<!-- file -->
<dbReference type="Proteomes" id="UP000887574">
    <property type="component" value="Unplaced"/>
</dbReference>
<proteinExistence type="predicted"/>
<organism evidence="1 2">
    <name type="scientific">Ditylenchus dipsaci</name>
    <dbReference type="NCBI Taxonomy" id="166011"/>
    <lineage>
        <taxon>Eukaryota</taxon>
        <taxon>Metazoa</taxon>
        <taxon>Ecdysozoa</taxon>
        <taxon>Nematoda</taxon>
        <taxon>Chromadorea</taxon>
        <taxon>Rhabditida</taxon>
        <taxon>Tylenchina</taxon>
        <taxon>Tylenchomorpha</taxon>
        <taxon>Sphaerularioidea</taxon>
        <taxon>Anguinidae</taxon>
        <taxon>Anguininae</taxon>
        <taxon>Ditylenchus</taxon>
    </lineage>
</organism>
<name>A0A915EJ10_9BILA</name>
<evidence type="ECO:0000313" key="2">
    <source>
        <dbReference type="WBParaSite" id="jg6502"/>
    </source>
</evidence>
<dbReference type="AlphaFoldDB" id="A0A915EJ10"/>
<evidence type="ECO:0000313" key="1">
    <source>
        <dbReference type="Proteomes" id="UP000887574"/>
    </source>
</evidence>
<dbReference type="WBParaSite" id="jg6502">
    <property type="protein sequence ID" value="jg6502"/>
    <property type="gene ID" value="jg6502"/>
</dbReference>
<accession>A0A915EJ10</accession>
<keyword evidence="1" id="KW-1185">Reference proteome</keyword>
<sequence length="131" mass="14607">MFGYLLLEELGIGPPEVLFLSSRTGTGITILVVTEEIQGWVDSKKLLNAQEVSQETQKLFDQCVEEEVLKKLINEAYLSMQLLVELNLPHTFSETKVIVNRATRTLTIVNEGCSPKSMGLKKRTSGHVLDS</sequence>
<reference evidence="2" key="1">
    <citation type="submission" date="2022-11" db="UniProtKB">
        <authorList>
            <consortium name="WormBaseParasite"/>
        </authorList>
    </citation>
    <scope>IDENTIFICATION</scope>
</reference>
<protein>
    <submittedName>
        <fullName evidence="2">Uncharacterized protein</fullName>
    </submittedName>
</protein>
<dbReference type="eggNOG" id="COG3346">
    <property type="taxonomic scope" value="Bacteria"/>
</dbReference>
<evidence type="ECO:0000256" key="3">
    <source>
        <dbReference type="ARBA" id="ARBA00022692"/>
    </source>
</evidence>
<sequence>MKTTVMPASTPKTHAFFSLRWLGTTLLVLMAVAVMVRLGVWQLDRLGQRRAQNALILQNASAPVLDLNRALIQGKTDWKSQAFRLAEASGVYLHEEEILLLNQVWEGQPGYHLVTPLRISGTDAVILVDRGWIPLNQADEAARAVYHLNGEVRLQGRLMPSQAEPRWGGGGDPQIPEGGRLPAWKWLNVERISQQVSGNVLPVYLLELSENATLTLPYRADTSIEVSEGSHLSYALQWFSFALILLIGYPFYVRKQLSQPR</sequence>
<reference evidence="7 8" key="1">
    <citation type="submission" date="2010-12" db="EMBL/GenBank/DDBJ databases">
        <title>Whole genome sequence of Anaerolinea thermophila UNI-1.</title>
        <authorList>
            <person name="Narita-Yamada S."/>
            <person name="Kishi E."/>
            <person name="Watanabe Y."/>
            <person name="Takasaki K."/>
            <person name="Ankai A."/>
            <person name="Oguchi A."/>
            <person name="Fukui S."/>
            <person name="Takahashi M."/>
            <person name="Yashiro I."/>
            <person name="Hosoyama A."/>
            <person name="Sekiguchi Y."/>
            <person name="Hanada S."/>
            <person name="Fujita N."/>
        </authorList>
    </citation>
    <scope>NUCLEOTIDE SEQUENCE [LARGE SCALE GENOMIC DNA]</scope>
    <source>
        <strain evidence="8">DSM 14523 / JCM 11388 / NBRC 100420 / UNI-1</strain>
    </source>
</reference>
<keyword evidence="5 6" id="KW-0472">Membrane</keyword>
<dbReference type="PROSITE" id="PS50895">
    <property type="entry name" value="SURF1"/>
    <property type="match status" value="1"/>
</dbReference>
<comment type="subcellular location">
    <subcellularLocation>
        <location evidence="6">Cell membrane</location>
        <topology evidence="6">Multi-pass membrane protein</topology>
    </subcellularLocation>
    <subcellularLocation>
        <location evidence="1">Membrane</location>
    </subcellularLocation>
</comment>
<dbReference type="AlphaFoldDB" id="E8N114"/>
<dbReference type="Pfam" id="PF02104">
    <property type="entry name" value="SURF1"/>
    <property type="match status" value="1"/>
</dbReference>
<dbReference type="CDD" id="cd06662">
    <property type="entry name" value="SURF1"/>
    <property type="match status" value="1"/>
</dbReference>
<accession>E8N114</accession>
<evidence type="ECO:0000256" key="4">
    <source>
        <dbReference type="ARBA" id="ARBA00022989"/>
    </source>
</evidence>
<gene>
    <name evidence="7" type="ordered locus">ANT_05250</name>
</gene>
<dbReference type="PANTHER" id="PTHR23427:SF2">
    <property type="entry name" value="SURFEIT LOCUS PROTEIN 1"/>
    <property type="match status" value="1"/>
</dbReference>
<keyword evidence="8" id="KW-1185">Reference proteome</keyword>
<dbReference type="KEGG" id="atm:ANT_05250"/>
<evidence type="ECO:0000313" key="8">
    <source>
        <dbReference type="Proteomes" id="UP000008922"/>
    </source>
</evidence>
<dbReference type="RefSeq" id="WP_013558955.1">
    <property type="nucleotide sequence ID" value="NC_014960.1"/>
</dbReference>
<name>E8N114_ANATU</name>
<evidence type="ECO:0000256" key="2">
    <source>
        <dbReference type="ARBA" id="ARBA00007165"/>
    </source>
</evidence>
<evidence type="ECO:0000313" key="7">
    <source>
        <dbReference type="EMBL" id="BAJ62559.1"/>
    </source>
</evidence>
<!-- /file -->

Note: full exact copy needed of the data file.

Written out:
<dbReference type="Proteomes" id="UP000887574">
    <property type="component" value="Unplaced"/>
</dbReference>
<proteinExistence type="predicted"/>
<organism evidence="1 2">
    <name type="scientific">Ditylenchus dipsaci</name>
    <dbReference type="NCBI Taxonomy" id="166011"/>
    <lineage>
        <taxon>Eukaryota</taxon>
        <taxon>Metazoa</taxon>
        <taxon>Ecdysozoa</taxon>
        <taxon>Nematoda</taxon>
        <taxon>Chromadorea</taxon>
        <taxon>Rhabditida</taxon>
        <taxon>Tylenchina</taxon>
        <taxon>Tylenchomorpha</taxon>
        <taxon>Sphaerularioidea</taxon>
        <taxon>Anguinidae</taxon>
        <taxon>Anguininae</taxon>
        <taxon>Ditylenchus</taxon>
    </lineage>
</organism>
<name>A0A915EJ10_9BILA</name>
<evidence type="ECO:0000313" key="2">
    <source>
        <dbReference type="WBParaSite" id="jg6502"/>
    </source>
</evidence>
<dbReference type="AlphaFoldDB" id="A0A915EJ10"/>
<evidence type="ECO:0000313" key="1">
    <source>
        <dbReference type="Proteomes" id="UP000887574"/>
    </source>
</evidence>
<dbReference type="WBParaSite" id="jg6502">
    <property type="protein sequence ID" value="jg6502"/>
    <property type="gene ID" value="jg6502"/>
</dbReference>
<accession>A0A915EJ10</accession>
<keyword evidence="1" id="KW-1185">Reference proteome</keyword>
<sequence length="131" mass="14607">MFGYLLLEELGIGPPEVLFLSSRTGTGITILVVTEEIQGWVDSKKLLNAQEVSQETQKLFDQCVEEEVLKKLINEAYLSMQLLVELNLPHTFSETKVIVNRATRTLTIVNEGCSPKSMGLKKRTSGHVLDS</sequence>
<reference evidence="2" key="1">
    <citation type="submission" date="2022-11" db="UniProtKB">
        <authorList>
            <consortium name="WormBaseParasite"/>
        </authorList>
    </citation>
    <scope>IDENTIFICATION</scope>
</reference>
<protein>
    <submittedName>
        <fullName evidence="2">Uncharacterized protein</fullName>
    </submittedName>
</protein>
<dbReference type="eggNOG" id="COG3346">
    <property type="taxonomic scope" value="Bacteria"/>
</dbReference>
<evidence type="ECO:0000256" key="3">
    <source>
        <dbReference type="ARBA" id="ARBA00022692"/>
    </source>
</evidence>
<sequence>MKTTVMPASTPKTHAFFSLRWLGTTLLVLMAVAVMVRLGVWQLDRLGQRRAQNALILQNASAPVLDLNRALIQGKTDWKSQAFRLAEASGVYLHEEEILLLNQVWEGQPGYHLVTPLRISGTDAVILVDRGWIPLNQADEAARAVYHLNGEVRLQGRLMPSQAEPRWGGGGDPQIPEGGRLPAWKWLNVERISQQVSGNVLPVYLLELSENATLTLPYRADTSIEVSEGSHLSYALQWFSFALILLIGYPFYVRKQLSQPR</sequence>
<reference evidence="7 8" key="1">
    <citation type="submission" date="2010-12" db="EMBL/GenBank/DDBJ databases">
        <title>Whole genome sequence of Anaerolinea thermophila UNI-1.</title>
        <authorList>
            <person name="Narita-Yamada S."/>
            <person name="Kishi E."/>
            <person name="Watanabe Y."/>
            <person name="Takasaki K."/>
            <person name="Ankai A."/>
            <person name="Oguchi A."/>
            <person name="Fukui S."/>
            <person name="Takahashi M."/>
            <person name="Yashiro I."/>
            <person name="Hosoyama A."/>
            <person name="Sekiguchi Y."/>
            <person name="Hanada S."/>
            <person name="Fujita N."/>
        </authorList>
    </citation>
    <scope>NUCLEOTIDE SEQUENCE [LARGE SCALE GENOMIC DNA]</scope>
    <source>
        <strain evidence="8">DSM 14523 / JCM 11388 / NBRC 100420 / UNI-1</strain>
    </source>
</reference>
<keyword evidence="5 6" id="KW-0472">Membrane</keyword>
<dbReference type="PROSITE" id="PS50895">
    <property type="entry name" value="SURF1"/>
    <property type="match status" value="1"/>
</dbReference>
<comment type="subcellular location">
    <subcellularLocation>
        <location evidence="6">Cell membrane</location>
        <topology evidence="6">Multi-pass membrane protein</topology>
    </subcellularLocation>
    <subcellularLocation>
        <location evidence="1">Membrane</location>
    </subcellularLocation>
</comment>
<dbReference type="AlphaFoldDB" id="E8N114"/>
<dbReference type="Pfam" id="PF02104">
    <property type="entry name" value="SURF1"/>
    <property type="match status" value="1"/>
</dbReference>
<dbReference type="CDD" id="cd06662">
    <property type="entry name" value="SURF1"/>
    <property type="match status" value="1"/>
</dbReference>
<accession>E8N114</accession>
<evidence type="ECO:0000256" key="4">
    <source>
        <dbReference type="ARBA" id="ARBA00022989"/>
    </source>
</evidence>
<gene>
    <name evidence="7" type="ordered locus">ANT_05250</name>
</gene>
<dbReference type="PANTHER" id="PTHR23427:SF2">
    <property type="entry name" value="SURFEIT LOCUS PROTEIN 1"/>
    <property type="match status" value="1"/>
</dbReference>
<keyword evidence="8" id="KW-1185">Reference proteome</keyword>
<dbReference type="KEGG" id="atm:ANT_05250"/>
<evidence type="ECO:0000313" key="8">
    <source>
        <dbReference type="Proteomes" id="UP000008922"/>
    </source>
</evidence>
<dbReference type="RefSeq" id="WP_013558955.1">
    <property type="nucleotide sequence ID" value="NC_014960.1"/>
</dbReference>
<name>E8N114_ANATU</name>
<evidence type="ECO:0000256" key="2">
    <source>
        <dbReference type="ARBA" id="ARBA00007165"/>
    </source>
</evidence>
<evidence type="ECO:0000313" key="7">
    <source>
        <dbReference type="EMBL" id="BAJ62559.1"/>
    </source>
</evidence>